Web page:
IN CNEMAS NOW
RUNNING TIME: 133 mins
REVIEWED BY: Dr Lenera
Iin 2055, an Artificial Intelligence created by the US government detonates a nuclear warhead over Los Angeles, so the US declares war on AI, creating NOMAD [North American Orbital Mobile Aerospace Defense], an advanced high-altitude aerospace platform capable of launching destructive attacks from orbit, and trying to hunt down Nirmata, the architect behind AI advancements in New Asia which continues to embrace AI. A decade later in New Asia, US sergeant Joshua Taylor is married to Maya, but is also an undercover operative using her to find Nirmata. When US forces attack their home, a pregnant Maya runs away but is killed in a subsequent NOMAD strike. Five years later, Taylor is recruited to locate and destroy a new weapon engineered by Nirmata, “Alpha O,” believed to be capable of destroying the NOMAD platform In New Asia, Taylor manages to enter the compound believed to hold the weapon but discovers only a robotic “simulant” in the form of a young child who has the ability to remotely control technology….
Or, as Stanley Kubrick may have said, How I learned To Stop Worrying And Love AI. Honestly, that may as well have been part of this film’s title. Ask people on the street what is their biggest worry in terms of things that are happening in the world, and I’m sure that Artificial Intelligence would be often mentioned. Yet here is a motion picture which forces down our throat [which seems to be the only way messaging can be done these days, subtlety virtually being a thing of the past] the jdea that AI should be accepted, largely through continual sequences of peaceful, even spiritual, non-white robots being pursued and attacked by white soldiers. The peculiar kind of semi-racism that’s becoming quite common in films today is something that I probably only need to mention in passing, because there’s so much else that’s both odd and warrying here. Of course if writer / director Gareth Edwards thinks AI is wonderful and wants to celebrate it then he should be able to, but for goodness sake, considering that it’s such an important issue, he should at least have done it with some kind of nuance. But no, instead of engaging with his concept, all he does is present his AIs as stand-ins for any persecuted minority even if there doesn’t seem to be any compelling reason to root for the robots other than the fact that the kid is cute and the other AIs are poor Asian villagers which brings up obvious thoughts of Vietnam, while the plot largely hinges on AIs having being framed for a terrible disaster which was actually the work of humans, [even though AI has already screwed up a few times and caused bad things to happen] and AI ends up providing a happy ending to one of the main characters. Quite frankly, this absurdly simplistic look at the subject is borderline irresponsible, in fact plain wrong considering what the recent strike in Hollywood was partly about, even if Edwards and Chris Weitz obviously wrote their screenplay some time before that.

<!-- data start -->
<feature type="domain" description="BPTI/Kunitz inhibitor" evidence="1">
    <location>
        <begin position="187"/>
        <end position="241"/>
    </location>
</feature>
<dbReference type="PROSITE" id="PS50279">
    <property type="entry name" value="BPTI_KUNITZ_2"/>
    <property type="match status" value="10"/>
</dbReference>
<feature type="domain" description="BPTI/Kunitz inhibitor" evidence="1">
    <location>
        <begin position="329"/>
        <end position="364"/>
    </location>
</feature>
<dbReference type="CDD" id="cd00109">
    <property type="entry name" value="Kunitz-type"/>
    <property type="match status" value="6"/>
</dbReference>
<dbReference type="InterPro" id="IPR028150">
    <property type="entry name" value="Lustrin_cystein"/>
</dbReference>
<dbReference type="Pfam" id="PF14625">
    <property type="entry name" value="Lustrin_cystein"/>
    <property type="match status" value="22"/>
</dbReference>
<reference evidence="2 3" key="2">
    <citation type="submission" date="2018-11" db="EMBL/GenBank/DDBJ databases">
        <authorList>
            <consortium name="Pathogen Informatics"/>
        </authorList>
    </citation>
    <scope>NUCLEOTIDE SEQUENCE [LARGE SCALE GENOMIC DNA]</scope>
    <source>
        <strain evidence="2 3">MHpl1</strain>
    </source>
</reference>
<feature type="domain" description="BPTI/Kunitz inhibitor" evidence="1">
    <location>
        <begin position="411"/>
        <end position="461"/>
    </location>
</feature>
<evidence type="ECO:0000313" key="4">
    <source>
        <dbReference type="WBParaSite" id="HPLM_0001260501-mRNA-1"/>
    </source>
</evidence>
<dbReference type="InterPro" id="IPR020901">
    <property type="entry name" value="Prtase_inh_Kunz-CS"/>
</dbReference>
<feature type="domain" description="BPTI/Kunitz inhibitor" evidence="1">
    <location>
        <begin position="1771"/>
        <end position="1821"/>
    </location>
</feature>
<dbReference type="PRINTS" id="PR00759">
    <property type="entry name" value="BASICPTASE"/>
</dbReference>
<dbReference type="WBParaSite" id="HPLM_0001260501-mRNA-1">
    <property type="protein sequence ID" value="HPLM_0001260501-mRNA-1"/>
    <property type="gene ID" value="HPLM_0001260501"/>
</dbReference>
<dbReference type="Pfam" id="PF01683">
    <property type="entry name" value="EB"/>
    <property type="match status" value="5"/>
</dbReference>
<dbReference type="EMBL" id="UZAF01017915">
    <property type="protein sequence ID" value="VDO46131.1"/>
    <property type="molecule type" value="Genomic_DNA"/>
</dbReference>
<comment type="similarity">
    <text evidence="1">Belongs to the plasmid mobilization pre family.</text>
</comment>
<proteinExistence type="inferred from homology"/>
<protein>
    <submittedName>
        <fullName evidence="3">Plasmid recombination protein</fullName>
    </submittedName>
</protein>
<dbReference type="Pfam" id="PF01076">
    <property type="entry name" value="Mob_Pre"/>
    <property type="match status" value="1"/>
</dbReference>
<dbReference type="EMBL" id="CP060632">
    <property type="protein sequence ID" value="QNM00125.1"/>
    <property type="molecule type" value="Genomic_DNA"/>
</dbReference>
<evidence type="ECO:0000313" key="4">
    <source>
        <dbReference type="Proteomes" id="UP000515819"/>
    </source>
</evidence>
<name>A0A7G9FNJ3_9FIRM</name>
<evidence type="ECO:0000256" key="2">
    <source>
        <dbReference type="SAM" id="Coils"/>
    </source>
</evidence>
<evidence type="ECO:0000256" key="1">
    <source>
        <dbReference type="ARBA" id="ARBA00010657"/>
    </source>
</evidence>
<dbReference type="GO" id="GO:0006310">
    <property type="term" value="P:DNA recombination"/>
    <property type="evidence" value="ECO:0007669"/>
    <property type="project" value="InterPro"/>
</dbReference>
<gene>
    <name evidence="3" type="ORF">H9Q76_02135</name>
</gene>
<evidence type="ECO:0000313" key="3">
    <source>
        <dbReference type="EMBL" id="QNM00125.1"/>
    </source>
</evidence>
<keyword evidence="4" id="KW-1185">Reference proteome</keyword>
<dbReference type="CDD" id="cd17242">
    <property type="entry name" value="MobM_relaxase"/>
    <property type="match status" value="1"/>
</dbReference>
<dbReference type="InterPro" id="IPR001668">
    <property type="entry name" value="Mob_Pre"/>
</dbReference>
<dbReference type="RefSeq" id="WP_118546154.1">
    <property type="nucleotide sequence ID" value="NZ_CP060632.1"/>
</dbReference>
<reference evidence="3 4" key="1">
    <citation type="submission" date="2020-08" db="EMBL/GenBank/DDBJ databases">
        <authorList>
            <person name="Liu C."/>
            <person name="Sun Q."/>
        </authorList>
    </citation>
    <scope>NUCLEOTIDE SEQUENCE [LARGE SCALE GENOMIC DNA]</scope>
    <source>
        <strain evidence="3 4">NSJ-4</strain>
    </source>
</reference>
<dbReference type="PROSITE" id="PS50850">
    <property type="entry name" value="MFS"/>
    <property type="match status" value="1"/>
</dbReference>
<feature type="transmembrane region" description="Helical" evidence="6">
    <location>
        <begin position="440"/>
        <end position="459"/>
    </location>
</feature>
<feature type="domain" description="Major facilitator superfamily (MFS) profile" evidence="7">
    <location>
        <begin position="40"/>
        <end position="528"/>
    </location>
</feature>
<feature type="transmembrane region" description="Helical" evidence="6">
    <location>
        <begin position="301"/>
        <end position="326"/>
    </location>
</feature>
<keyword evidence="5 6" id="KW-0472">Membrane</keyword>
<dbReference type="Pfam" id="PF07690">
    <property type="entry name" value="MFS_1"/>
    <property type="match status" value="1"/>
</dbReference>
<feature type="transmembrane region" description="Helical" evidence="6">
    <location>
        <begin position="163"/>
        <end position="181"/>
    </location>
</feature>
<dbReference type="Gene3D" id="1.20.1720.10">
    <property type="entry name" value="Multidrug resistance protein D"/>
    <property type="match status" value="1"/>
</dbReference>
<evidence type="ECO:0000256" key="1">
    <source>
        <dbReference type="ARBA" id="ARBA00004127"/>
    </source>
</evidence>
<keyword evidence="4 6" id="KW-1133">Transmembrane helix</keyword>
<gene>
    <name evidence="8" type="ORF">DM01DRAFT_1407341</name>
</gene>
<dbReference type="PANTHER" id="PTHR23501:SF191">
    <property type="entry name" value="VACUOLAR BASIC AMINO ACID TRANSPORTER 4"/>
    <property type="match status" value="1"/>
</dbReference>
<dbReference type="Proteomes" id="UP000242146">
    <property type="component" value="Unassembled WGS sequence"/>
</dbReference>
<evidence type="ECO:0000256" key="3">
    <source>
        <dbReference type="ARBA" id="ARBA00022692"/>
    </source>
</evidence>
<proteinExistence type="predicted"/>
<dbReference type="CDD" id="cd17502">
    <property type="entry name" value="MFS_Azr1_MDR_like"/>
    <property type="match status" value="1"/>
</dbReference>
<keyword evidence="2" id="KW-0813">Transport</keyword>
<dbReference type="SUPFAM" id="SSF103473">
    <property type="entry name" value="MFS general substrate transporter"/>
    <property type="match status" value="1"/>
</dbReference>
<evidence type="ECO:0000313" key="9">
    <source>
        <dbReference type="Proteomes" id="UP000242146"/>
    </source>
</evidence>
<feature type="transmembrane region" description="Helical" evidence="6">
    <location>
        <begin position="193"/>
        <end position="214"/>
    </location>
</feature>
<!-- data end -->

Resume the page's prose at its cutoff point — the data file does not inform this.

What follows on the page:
However, said screenplay is so shoddily put together that it often feels like they did churn it out over a few weeks. Action scenes, which are mostly very similar, lifeless and idiotic [boy did he cock up this movie], can’t compensate for a screenplay which in addition to its patronising and propagandist nature, not to mention its borrowing and melding of elements of Ex Machina, Chappie, Elysium, I-Robot, The Golden Child, Avatar, Blade Runner and probably some others which haven’t come to mind yet with little originality to compensate, just doesn’t seem to have been thought through. Things happen and people do things just to move the plot forward, while we have lots of absurdities. The AI headquarters is on Mt. Everest, the tallest mountain in the world, yet the humans with all their flying technology can’t find it. And why would there be an elderly AI there in the form of a monk? The relationship between Taylor and Maya only becomes affecting towards the end, and is held back by the rather lacklustre acting of John David Washington in the part of Taylor, while the Maya character isn’t even that important if you actually think about it; she’s really little more than a device to cause some stuff to take place and could almost have been removed from the screenplay. It’s quite astonishing how poorly put together the tale is, how badly it handles its premise, and how little sense so much of it makes. It’s often ugly to look at too, though at least the budget, which was considerably below your average Marvel episode, is all up there on the screen, while the effects certainly benefit from being less digitally created than has become the norm.